Chapter

Annex IV International Coordination of Supervision and Regulation of Financial Institutions

Author(s):
International Monetary Fund
Published Date:
September 1996
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This annex provides information on the framework for international cooperation in the supervision and regulation of financial institutions and describes cooperative efforts to regulate both international banks and securities firms on a global, regional, and bilateral basis. There are several motives for international cooperation in these areas. First, as suggested most recently by the failure of Barings Pic, the supervision and regulation of international financial institutions and their activities may be enhanced by better communication among regulators. Second, national policymakers are concerned about creating and maintaining a level playing field on which their firms can compete. In some instances, regulatory coordination has been a way to achieve parity. Third, there is a growing sense as evidenced by recent summit communiques from Halifax (May 1995) and Lyons (June 1996) of the potential systemic risk attendant to unregulated or underregulated financial activities. For these reasons, governments, central banks, and securities regulators have given a higher priority to international regulatory and supervisory cooperation in the 1990s than ever before.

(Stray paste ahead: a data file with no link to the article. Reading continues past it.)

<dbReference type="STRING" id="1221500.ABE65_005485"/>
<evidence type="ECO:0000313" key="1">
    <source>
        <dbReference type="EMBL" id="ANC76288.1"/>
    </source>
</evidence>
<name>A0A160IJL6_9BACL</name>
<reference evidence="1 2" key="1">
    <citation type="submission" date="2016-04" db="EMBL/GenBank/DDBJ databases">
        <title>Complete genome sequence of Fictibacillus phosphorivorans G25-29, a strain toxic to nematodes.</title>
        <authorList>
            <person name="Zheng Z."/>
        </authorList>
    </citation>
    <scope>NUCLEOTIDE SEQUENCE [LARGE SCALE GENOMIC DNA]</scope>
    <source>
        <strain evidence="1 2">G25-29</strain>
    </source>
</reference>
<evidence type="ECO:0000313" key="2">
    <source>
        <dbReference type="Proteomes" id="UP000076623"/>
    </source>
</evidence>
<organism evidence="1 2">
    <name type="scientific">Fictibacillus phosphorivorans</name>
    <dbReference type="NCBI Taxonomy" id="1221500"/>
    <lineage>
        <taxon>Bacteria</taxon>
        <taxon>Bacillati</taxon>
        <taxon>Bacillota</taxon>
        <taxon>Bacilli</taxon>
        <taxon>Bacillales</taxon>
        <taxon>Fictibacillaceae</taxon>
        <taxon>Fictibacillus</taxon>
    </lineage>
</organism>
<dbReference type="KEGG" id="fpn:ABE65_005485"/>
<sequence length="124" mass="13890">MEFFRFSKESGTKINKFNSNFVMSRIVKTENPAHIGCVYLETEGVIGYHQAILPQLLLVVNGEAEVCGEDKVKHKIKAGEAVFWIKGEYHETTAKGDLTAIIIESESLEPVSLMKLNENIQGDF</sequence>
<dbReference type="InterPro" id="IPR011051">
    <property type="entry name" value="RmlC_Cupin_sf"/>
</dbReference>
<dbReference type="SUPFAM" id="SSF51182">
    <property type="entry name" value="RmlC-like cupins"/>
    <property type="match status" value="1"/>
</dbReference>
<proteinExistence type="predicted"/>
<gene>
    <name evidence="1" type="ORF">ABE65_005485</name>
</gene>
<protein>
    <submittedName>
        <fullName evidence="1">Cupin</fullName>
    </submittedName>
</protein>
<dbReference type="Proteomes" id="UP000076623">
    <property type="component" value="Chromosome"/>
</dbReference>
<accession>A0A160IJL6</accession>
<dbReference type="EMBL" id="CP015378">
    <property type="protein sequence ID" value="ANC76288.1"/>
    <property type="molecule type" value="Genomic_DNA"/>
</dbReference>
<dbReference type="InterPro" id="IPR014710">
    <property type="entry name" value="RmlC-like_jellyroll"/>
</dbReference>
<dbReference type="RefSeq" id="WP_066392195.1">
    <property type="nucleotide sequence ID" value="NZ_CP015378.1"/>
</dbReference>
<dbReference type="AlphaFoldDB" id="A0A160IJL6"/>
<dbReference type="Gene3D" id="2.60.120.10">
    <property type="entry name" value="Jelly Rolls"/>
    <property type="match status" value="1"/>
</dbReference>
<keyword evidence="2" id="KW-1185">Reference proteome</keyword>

Three trends can be discerned from the existing cooperative efforts that are surveyed in this annex. First, the character of financial regulation is changing. There has been a move away from intrusive and prescriptive regulation and toward market-oriented approaches.1 For example, the new Basle Agreement, discussed below, allows that risk models used by banks themselves can constitute the basis for the calculation of the capital levels that must be held against market risk. Similarly, disclosure and transparency has been the focus of much supervisory attention with respect to securities firms and derivatives activities.

Second, there has already been a notable harmonization of standards in many areas. Such harmonization has often extended beyond the “geographical reach” of the original collaborators. Many developing countries have, for example, adopted the Basle Committee’s 8 percent capital adequacy rule for international banks.2 Others have decided unilaterally to match the Basle standards with respect to disclosure of derivatives activities.

Finally, there has been the recent development of regional cooperative arrangements. In Asia in particular, new channels for regularized cooperation among financial institution supervisors have been established in the past few years. The Bank of Japan was instrumental in the creation in1991 of a regularized forum for regional central bank contact. In September1995, the Reserve Bank of Australia proposed creating an Asian Bank for International Settlements. It is too early to tell whether these institutions will take root and contribute to cooperative approaches to financial market supervision and regulation. In addition, much of the practical cooperation among supervisors is reflected in increasingly dense networks of bilateral agreements with respect to information sharing—often in the form of MOUs. These efforts, too, are surveyed below.